The pleasure of the period-piece detective

poirot-suchetI think my interest in what might be called ‘period piece detectives’ started many years ago, when I watched the big screen version of ‘Death on the Nile’ featuring the wonderful Peter Ustinov as Hercule Poirot.  I stunned my wife (and myself) by actually solving the murder pretty early on.  Since then, I’ve been rather a sucker for TV series such as Sherlock Holmes, Poirot, Miss Marple, Inspector Alleyn – those wonderful amateur sleuths (OK…Alleyn was a policeman but very much one of this crowd!) who seemed to outfox what Holmes would call ‘the official constabulary’ whilst inhabiting their particular period of history. 

And that’s where part of the attraction lies for me – the settings as much as the detection work.  If we leave Holmes out for this article – after all, the fellow is such a phenomenon that he deserves his own blog item at the very least – these detectives all work in the late 20s through to the early 50s.  In his excellent essay ‘Boy’s Weeklies’, in which he discussed the popular boy’s comics of his day, George Orwell wrote about the atmosphere used for some of the ‘School Stories’ in these magazines:

“…There is a cosy fire in the study, and outside the wind is whistling. The ivy clusters thickly round the old grey stones. The King is on his throne and the pound is worth a pound….Everything is safe, solid and unquestionable. Everything will be the same for ever and ever. That approximately is the atmosphere.”

And that’s how it often feels to me in the worlds of Marple, Poirot and Alleyn.  Murder most foul may be committed, but there’s almost always the return to status quo pro-ante– the situation that we started with.  Poirot, supported by Hastings, will use his little grey cells to apprehend the killer and deliver him in to the arms of Inspector Japp.  Miss Marple will intuit her way around the crime; Alleyn and Fox rely on good old fashioned detective work.  Murders have motives – no matter how strange they may appear to be.  Even in Poirot’s ‘The ABC Murders’ or ‘Curtain’, where it appears that there is a random serial killer on the loose, the murders are not what they seem.   Apart from the victims meeting their grisly end, violence is not common.  There’s no soul-searching, alcoholic detectives with deep emotional crises that will impede the investigation, very few shoot-outs.  The denouement delivers the criminal in to the arms of justice, and justice, not law, is seen to be served.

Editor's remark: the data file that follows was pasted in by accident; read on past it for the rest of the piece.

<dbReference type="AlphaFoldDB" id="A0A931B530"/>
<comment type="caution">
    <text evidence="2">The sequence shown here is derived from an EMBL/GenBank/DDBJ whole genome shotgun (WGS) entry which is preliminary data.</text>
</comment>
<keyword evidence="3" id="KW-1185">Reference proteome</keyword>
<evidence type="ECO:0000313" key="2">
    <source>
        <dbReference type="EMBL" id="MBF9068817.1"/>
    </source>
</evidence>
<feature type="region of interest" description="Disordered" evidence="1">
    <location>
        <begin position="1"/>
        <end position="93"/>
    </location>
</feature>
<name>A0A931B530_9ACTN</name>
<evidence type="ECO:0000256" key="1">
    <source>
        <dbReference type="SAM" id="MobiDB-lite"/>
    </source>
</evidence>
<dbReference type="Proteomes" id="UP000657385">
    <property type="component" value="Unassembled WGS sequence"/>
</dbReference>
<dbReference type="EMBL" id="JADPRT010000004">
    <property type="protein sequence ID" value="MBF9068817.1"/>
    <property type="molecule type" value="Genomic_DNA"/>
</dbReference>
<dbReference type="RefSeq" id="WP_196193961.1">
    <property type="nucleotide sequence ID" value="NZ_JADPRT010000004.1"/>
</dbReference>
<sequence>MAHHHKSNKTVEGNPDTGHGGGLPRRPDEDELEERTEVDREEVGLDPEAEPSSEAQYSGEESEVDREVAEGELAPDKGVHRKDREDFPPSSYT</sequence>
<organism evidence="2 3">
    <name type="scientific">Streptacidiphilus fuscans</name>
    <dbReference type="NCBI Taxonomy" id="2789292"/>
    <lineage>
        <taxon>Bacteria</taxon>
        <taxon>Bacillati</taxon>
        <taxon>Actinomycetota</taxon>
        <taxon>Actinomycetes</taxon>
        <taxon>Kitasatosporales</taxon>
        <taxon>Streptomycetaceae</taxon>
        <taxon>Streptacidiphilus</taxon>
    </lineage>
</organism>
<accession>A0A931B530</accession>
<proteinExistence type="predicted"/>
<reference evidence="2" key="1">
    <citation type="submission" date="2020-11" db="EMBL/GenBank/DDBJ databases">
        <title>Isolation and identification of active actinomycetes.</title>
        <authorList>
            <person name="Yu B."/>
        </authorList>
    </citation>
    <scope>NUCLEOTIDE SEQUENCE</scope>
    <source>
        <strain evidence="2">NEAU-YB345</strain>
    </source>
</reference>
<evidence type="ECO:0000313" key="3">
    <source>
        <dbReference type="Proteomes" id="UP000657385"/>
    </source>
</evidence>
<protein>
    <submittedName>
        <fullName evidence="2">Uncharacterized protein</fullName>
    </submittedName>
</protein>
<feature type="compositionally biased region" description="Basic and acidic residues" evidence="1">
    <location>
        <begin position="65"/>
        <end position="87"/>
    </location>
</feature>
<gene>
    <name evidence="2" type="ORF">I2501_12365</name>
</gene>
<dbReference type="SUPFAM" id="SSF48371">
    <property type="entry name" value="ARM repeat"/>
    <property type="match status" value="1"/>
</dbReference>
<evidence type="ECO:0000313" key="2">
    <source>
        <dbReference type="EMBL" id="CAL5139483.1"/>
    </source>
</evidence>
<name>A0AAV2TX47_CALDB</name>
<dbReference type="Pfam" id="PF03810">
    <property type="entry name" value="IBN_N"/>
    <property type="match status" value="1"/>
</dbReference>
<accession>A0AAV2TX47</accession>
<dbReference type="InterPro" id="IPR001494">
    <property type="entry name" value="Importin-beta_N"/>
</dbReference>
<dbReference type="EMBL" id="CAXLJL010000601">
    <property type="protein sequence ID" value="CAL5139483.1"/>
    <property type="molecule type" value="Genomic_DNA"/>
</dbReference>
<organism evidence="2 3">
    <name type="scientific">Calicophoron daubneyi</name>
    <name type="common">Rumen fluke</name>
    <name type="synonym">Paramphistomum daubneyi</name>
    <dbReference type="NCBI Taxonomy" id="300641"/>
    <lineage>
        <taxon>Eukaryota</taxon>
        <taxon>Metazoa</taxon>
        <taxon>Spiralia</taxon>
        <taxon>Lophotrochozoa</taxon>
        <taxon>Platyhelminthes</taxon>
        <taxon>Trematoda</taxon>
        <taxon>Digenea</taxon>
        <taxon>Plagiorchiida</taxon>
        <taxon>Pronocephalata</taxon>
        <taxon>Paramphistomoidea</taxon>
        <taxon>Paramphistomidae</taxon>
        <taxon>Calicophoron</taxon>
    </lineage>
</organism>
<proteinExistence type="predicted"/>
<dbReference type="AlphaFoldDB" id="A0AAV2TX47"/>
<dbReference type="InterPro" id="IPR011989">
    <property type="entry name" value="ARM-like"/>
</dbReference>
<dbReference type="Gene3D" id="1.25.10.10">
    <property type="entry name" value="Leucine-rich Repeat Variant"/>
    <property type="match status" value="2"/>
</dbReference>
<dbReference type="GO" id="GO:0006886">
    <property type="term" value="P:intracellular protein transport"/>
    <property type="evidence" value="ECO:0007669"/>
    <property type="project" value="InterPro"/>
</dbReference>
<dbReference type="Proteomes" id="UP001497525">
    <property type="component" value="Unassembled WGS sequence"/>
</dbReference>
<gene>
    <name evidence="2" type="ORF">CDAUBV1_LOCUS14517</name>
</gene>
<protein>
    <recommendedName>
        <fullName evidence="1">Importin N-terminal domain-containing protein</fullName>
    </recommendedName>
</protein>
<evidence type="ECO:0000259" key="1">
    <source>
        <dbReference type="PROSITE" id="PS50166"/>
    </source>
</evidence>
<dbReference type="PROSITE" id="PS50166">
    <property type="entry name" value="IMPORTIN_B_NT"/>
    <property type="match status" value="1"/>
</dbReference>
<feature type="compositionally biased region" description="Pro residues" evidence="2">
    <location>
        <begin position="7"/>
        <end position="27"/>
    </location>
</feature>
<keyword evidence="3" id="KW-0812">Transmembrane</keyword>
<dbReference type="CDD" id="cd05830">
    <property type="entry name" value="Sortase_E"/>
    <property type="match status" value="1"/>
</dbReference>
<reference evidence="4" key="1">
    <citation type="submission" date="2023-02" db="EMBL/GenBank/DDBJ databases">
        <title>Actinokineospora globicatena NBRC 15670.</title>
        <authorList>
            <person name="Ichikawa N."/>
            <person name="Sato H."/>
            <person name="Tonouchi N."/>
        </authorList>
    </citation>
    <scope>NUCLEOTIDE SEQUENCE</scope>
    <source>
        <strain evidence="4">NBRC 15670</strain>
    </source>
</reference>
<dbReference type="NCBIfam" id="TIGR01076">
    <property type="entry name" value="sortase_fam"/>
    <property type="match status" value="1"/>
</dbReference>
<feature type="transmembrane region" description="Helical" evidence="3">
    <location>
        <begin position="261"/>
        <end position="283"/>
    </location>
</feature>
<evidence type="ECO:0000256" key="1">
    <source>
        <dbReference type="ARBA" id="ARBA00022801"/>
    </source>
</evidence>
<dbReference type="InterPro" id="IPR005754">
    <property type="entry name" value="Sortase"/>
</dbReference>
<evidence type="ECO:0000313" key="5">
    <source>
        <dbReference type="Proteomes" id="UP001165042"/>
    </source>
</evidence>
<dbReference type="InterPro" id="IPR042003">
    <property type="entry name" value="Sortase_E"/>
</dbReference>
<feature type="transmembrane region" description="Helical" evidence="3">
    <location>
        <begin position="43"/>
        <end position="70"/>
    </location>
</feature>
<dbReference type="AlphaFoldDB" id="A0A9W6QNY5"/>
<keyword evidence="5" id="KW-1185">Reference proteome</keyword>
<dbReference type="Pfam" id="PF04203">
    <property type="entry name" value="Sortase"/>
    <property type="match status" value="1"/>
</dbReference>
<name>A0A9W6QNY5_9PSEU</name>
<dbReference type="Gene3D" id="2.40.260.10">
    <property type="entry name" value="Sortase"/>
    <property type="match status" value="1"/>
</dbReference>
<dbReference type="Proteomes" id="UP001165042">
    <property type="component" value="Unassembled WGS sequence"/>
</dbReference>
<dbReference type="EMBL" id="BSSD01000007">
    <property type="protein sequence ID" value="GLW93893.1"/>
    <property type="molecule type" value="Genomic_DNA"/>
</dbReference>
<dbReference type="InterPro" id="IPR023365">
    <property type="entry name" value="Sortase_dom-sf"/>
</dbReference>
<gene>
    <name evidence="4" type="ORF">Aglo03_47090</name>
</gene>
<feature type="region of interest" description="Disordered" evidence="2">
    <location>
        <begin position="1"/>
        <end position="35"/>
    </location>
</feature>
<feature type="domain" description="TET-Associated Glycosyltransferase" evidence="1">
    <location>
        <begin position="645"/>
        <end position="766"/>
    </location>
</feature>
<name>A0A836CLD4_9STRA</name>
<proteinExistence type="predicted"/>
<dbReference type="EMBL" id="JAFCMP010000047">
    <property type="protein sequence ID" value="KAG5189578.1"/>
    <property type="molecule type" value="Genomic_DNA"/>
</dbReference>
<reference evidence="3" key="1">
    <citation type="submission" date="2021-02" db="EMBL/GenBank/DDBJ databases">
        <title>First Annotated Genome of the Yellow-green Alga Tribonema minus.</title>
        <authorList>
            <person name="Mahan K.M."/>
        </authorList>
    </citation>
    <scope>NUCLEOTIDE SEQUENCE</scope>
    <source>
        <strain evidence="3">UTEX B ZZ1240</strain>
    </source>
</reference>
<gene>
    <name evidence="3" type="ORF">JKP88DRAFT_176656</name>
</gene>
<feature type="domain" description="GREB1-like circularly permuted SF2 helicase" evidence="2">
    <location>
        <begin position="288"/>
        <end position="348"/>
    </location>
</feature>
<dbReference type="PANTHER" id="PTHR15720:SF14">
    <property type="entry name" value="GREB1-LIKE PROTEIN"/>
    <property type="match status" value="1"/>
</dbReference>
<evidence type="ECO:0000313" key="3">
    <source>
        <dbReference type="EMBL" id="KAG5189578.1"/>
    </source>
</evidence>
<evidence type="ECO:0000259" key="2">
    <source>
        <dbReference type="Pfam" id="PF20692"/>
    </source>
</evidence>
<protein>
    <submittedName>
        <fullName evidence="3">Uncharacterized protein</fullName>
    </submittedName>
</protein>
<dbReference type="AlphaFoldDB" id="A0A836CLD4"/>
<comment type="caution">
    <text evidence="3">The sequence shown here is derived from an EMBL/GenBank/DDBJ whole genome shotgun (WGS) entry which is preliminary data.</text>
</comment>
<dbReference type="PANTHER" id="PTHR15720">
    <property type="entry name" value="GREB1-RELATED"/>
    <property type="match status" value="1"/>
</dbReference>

It’s hard to believe that there are wars and depressions happening, fascism is on the rise, then the onset of the cold war at the end of this period.  But that’s fine – I’m after a detective story to keep me engaged for an hour or two.  I have the real world with all these issues to come back to, after all!

In TV detective series that are set more recently, the closest is probably the popular ‘Midsommer Murders’, followed by ‘Inspector Morse’, although these both feature professional detectives rather than the gentleman (or lady) amateur.  But the ‘feel’ is the same – and long may these series continue to take me away from the modern, day-to-day world.

2 thoughts on “The pleasure of the period-piece detective

  1. “…There is a cosy fire in the study, and outside the wind is whistling. The ivy clusters thickly round the old grey stones. The King is on his throne and the pound is worth a pound….Everything is safe, solid and unquestionable. Everything will be the same for ever and ever. That approximately is the atmosphere.”

    I think that sums up the enduring appeal of the period-piece detective story perfectly.

    Watching one is like being transported to a different time and different place, where the world was somehow more orderly, despite the odd murder or two. The reader / viewer is secure in the knowledge that any wrong-doing will quickly be sought out, exposed and punished in an efficient and just manner by the detective at hand. The story will end with the world put to rights, both in the story itself and in the emotions of the reader / viewer.

    The period detective story is a safe haven, a gentle harbour from the realities of today’s uncertain, frightening and unjust world, with its troubling fears that the world is in total chaos with no-one in control of anything.

    Hercule Poirot will make everything ok again

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